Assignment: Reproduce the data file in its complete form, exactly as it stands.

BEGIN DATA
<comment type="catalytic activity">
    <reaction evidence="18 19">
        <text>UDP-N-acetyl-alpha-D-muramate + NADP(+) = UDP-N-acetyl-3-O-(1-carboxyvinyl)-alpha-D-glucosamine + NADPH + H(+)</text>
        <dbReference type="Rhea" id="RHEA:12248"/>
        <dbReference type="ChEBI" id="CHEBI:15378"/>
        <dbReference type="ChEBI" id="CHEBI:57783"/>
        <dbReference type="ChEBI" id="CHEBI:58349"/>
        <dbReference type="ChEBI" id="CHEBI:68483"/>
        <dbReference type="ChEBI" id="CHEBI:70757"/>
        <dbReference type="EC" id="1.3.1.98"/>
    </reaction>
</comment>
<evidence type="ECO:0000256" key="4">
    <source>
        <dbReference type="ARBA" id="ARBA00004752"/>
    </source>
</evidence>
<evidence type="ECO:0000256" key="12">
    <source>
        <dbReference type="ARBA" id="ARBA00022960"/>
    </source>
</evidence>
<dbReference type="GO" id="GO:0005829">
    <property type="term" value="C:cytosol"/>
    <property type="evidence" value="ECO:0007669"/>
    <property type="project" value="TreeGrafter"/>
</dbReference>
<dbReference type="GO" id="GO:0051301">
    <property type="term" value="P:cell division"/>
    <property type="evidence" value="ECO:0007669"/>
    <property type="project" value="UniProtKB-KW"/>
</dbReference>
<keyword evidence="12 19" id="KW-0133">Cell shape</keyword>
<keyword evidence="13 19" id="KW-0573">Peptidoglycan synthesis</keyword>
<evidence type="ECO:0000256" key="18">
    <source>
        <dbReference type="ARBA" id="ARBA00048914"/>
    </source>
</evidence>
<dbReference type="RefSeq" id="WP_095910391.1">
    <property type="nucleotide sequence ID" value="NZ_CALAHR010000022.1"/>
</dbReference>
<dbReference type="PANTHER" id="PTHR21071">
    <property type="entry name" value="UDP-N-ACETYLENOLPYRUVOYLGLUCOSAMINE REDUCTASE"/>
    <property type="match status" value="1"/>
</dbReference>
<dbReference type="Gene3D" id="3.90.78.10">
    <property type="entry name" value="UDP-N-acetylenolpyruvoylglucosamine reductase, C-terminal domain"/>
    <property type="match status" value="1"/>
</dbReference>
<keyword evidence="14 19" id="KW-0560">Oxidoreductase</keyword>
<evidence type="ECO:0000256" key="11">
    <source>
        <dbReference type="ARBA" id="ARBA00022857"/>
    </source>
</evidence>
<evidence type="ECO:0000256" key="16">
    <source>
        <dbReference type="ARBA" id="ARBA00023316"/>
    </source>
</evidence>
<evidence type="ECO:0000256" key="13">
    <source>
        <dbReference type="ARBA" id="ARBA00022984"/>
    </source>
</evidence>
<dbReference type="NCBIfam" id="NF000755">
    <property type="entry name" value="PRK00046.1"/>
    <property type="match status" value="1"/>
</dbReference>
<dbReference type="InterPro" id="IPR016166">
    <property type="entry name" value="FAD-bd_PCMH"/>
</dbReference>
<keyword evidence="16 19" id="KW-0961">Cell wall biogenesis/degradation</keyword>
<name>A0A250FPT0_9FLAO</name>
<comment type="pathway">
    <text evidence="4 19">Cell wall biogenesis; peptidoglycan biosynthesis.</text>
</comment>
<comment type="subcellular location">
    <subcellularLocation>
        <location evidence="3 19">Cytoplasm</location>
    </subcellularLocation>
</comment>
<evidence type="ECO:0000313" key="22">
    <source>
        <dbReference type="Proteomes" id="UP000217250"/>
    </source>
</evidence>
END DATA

<comment type="catalytic activity">
    <reaction evidence="18 19">
        <text>UDP-N-acetyl-alpha-D-muramate + NADP(+) = UDP-N-acetyl-3-O-(1-carboxyvinyl)-alpha-D-glucosamine + NADPH + H(+)</text>
        <dbReference type="Rhea" id="RHEA:12248"/>
        <dbReference type="ChEBI" id="CHEBI:15378"/>
        <dbReference type="ChEBI" id="CHEBI:57783"/>
        <dbReference type="ChEBI" id="CHEBI:58349"/>
        <dbReference type="ChEBI" id="CHEBI:68483"/>
        <dbReference type="ChEBI" id="CHEBI:70757"/>
        <dbReference type="EC" id="1.3.1.98"/>
    </reaction>
</comment>
<evidence type="ECO:0000256" key="4">
    <source>
        <dbReference type="ARBA" id="ARBA00004752"/>
    </source>
</evidence>
<evidence type="ECO:0000256" key="12">
    <source>
        <dbReference type="ARBA" id="ARBA00022960"/>
    </source>
</evidence>
<dbReference type="GO" id="GO:0005829">
    <property type="term" value="C:cytosol"/>
    <property type="evidence" value="ECO:0007669"/>
    <property type="project" value="TreeGrafter"/>
</dbReference>
<dbReference type="GO" id="GO:0051301">
    <property type="term" value="P:cell division"/>
    <property type="evidence" value="ECO:0007669"/>
    <property type="project" value="UniProtKB-KW"/>
</dbReference>
<keyword evidence="12 19" id="KW-0133">Cell shape</keyword>
<keyword evidence="13 19" id="KW-0573">Peptidoglycan synthesis</keyword>
<evidence type="ECO:0000256" key="18">
    <source>
        <dbReference type="ARBA" id="ARBA00048914"/>
    </source>
</evidence>
<dbReference type="RefSeq" id="WP_095910391.1">
    <property type="nucleotide sequence ID" value="NZ_CALAHR010000022.1"/>
</dbReference>
<dbReference type="PANTHER" id="PTHR21071">
    <property type="entry name" value="UDP-N-ACETYLENOLPYRUVOYLGLUCOSAMINE REDUCTASE"/>
    <property type="match status" value="1"/>
</dbReference>
<dbReference type="Gene3D" id="3.90.78.10">
    <property type="entry name" value="UDP-N-acetylenolpyruvoylglucosamine reductase, C-terminal domain"/>
    <property type="match status" value="1"/>
</dbReference>
<keyword evidence="14 19" id="KW-0560">Oxidoreductase</keyword>
<evidence type="ECO:0000256" key="11">
    <source>
        <dbReference type="ARBA" id="ARBA00022857"/>
    </source>
</evidence>
<evidence type="ECO:0000256" key="16">
    <source>
        <dbReference type="ARBA" id="ARBA00023316"/>
    </source>
</evidence>
<evidence type="ECO:0000256" key="13">
    <source>
        <dbReference type="ARBA" id="ARBA00022984"/>
    </source>
</evidence>
<dbReference type="NCBIfam" id="NF000755">
    <property type="entry name" value="PRK00046.1"/>
    <property type="match status" value="1"/>
</dbReference>
<dbReference type="InterPro" id="IPR016166">
    <property type="entry name" value="FAD-bd_PCMH"/>
</dbReference>
<keyword evidence="16 19" id="KW-0961">Cell wall biogenesis/degradation</keyword>
<name>A0A250FPT0_9FLAO</name>
<comment type="pathway">
    <text evidence="4 19">Cell wall biogenesis; peptidoglycan biosynthesis.</text>
</comment>
<comment type="subcellular location">
    <subcellularLocation>
        <location evidence="3 19">Cytoplasm</location>
    </subcellularLocation>
</comment>
<evidence type="ECO:0000313" key="22">
    <source>
        <dbReference type="Proteomes" id="UP000217250"/>
    </source>
</evidence>